I was finally in a position to open the Donkey Kong 3 kit I’d bought nearly a year ago. This was a NOS (New Old Stock) kit that I imported from the US from a guy who had a couple of them in differing completeness. He had a couple of eBay auctions up with these kits and we came to an agreement outside of eBay (saves everyone some money!).
The kit I bought was complete aside from the artwork and control panel. As I had already sourced these, this kit was perfect for me. After transferring the funds and a two and a half week wait, the parcel arrived. Unfortunately, the seller had used the Nintendo Pak box itself for posting, which resulted in labels stuck to the box, and insufficient protection for the contents. This is what I received:
All looks ok from the outset, but unfortunately, the parcel has taken a few knocks during its journey. The metal enclosure had had a couple of the corners bent over quiet badly, and the cage itself was out of shape. This was easy enough to reshape (with a bit of persuasion), but the damage wasn’t restricted to the cage:
As you’ve probably guessed from the picture above, something was broken! The V-POS (vertical position) pot had clearly taken a knock during transit and had suffered a broken leg, and as we later discovered, the pot itself was broken. This was going to require some attention, but for now, I wanted to get back to opening the rest of my kit.
I had actually purchased all of the Donkey Kong manuals (DK, DKJr, DK3), but decided as always, to go with the simplest approach. Armed with the PDF of the manual on my phone, I began opening each pack and working out where the new pieces would attach. As I’d taken photos all the way through the process, I knew roughly where everything went and where to route cables. I mounted the cage to the inside of the cabinet and fitted the board and loom:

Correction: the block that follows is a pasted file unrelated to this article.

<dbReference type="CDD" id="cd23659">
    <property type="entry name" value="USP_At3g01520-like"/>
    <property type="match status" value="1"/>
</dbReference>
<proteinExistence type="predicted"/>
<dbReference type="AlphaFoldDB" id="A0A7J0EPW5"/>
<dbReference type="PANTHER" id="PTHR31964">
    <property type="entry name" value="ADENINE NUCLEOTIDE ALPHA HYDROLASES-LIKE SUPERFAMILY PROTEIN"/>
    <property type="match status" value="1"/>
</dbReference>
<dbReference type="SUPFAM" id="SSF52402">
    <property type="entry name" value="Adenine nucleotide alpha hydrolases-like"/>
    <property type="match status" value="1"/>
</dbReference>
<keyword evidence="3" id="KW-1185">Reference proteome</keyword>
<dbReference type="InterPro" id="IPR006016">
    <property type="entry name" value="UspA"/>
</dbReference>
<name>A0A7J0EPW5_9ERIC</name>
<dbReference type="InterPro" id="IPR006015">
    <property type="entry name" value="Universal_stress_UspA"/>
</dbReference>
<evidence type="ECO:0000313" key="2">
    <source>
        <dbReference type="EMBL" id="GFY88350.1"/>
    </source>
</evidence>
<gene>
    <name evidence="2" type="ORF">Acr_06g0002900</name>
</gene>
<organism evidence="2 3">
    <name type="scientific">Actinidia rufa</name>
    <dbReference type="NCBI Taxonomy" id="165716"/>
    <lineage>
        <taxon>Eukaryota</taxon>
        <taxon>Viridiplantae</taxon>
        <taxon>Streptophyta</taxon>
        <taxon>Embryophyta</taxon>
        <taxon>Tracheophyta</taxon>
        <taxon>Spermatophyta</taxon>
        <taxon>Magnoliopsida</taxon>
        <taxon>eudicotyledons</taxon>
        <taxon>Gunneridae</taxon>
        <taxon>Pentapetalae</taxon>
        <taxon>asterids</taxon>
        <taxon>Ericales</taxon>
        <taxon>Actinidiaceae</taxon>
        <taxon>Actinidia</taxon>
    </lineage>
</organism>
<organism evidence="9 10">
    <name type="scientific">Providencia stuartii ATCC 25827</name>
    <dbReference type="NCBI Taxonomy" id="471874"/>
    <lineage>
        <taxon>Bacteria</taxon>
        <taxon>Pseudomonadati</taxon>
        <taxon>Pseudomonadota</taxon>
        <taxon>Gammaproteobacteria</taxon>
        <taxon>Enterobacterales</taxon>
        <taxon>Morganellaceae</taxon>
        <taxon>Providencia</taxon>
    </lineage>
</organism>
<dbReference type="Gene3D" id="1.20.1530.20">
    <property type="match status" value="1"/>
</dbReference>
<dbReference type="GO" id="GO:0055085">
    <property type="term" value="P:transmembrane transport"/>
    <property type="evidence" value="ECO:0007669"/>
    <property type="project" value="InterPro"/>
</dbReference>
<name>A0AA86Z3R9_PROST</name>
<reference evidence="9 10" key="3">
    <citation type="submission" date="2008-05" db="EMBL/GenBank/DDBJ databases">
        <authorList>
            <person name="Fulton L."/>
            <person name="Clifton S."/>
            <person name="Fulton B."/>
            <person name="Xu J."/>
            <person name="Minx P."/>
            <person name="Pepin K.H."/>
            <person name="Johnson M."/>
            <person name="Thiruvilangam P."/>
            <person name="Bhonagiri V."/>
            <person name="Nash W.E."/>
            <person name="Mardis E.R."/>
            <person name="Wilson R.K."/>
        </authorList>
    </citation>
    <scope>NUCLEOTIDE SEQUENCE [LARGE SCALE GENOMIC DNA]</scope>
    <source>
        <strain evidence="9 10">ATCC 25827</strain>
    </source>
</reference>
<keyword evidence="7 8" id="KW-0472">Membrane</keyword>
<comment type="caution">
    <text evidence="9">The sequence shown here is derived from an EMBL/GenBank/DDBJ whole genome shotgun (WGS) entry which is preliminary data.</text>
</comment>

I realised at this point that I’d fitted the cage too far back (towards the back door), but it wasn’t fouling anything. I also didn’t like how it sat on the wooden plinth at the front when pushed further forward.
With everything cabled up and double checked it was time for the switch on. I’m running all my cabinets through external step-downs due to wanting to keep the cabinets as original as possible. So with everything triple checked and the cabinet plugged in, I flicked the switch (well all three: wall, step-down and cabinet):
Now all looks good in this picture (aside from the horrible control panel!), but all was not well. Before re-fitting the board (after my initial test), I had re-soldered the broken V-POS pot, but unfortunately, the screen was still scrolling. I could stabilise the picture using the pots on the monitor, but it would eventually slip and lose sync and scroll again. The pot would need replacing, so my next task was to find a suitable replacement (and sort that awful control panel!).